Notwithstanding the success of the Gordon GT, it was another 4 years before the Gordon-Keeble went into production. John Gordon had by this time left the project and the car was renamed to give Jim Keeble credit for his work in the design of the car. Financier George Wansbrough was now the Chairman of the Company. He knew that for the car to be financially viable, it had to be made in relatively large numbers and for this to be achieved, he needed to attract major backers. Unfortunately, as we know, attempts to find major financial support for the project failed and in the end, George Wansbrough took the courageous decision to use family money to get the car into production.
The production car (GK 1) differed significantly from the prototype, chiefly in that the bodies were made from glass fibre reinforced plastic and fabricated on site.
The Chevrolet engine of 4.6 litre capacity from the prototype was no longer available and so the 5.4 litre 327cu.in. small block V8 was adopted. It had been hoped to used rack-and-pinion steering but supplies of a suitable system could not be obtained and so a steering box was employed. - ironically, the lack of steering boxes was to play a major part in the eventual demise of the car. In an effort to keep costs down, the interior of the car was trimmed in plastic instead of leather.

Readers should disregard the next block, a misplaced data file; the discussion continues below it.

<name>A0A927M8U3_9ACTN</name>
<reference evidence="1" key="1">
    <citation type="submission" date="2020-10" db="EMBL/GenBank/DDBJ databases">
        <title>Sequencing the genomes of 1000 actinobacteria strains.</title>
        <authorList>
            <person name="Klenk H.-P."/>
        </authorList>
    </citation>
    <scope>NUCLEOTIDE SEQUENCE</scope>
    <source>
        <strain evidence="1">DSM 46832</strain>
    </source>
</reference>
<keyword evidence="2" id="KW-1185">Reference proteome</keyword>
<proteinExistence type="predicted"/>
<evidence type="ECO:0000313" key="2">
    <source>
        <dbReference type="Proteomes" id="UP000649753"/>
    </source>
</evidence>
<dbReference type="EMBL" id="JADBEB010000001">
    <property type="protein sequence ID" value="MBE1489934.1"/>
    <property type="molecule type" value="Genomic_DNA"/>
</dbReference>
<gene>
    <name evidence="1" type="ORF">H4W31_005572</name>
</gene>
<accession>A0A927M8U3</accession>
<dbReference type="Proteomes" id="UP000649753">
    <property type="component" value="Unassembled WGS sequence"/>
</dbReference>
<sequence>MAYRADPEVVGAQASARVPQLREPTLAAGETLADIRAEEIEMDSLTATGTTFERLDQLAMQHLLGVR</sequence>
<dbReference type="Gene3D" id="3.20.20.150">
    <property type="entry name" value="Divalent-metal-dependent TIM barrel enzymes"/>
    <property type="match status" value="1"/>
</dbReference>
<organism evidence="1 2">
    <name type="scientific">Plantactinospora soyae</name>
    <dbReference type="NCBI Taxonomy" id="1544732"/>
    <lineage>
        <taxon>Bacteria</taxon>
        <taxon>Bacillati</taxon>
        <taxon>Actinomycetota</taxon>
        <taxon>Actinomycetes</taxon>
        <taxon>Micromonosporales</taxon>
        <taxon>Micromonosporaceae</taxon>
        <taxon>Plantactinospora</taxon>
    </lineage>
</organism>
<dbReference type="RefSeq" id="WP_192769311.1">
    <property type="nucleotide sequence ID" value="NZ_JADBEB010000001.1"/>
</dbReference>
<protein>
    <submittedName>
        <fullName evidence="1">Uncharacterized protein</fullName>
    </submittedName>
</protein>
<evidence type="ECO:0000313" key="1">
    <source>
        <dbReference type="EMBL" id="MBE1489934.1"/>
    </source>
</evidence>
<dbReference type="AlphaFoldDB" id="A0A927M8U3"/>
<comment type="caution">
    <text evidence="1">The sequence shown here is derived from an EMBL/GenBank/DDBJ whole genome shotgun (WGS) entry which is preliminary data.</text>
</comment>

The cars were initially priced at just under £3000 each and sold as fast as they could be made. Production was running at approximately 3 cars per week but in early 1965, a strike at Adwest - makers of the steering boxes - meant a backlog of unfinished cars and this ruined the cash-flow, leading directly to the demise of the Company despite the best efforts of George Wansbrough and Jim Keeble.
In mid 1985, Harold Smith approached Geoffrey West and between them, they purchased the factory from the liquidators and after many initial difficulties, production was resumed. The new Company - Keeble Cars Ltd. - was incorporated in July 1965. Later, the Company moved to Sholing and the first car produced there was chassis No.92 and the last was chassis No.98in the summer of 1966. Keewest Developments Ltd took over the servicing of the cars. One further car was built in 1967 and given chassis No.99. A further (and final) car was completed from parts and known as chassis No.100. Ernie Knott, who owned a coachworks and repair workshop came on the scene in 1969 and organised a repair and development facility at Brackley. He also established the Gordon-Keeble Owners Club in 1970 and managed to trace all the 100 cars that had been produced. The combined servicing, repairs and restoration provided by Keewest and Enotts Coachworks is primarily resposible for the very high survival rate of these cars with 95% still in existance after 50 years. In June 2014, to celebrate the 50th anniversary, 48 G-K cars from the UK and Western Europe gathered in Hampshire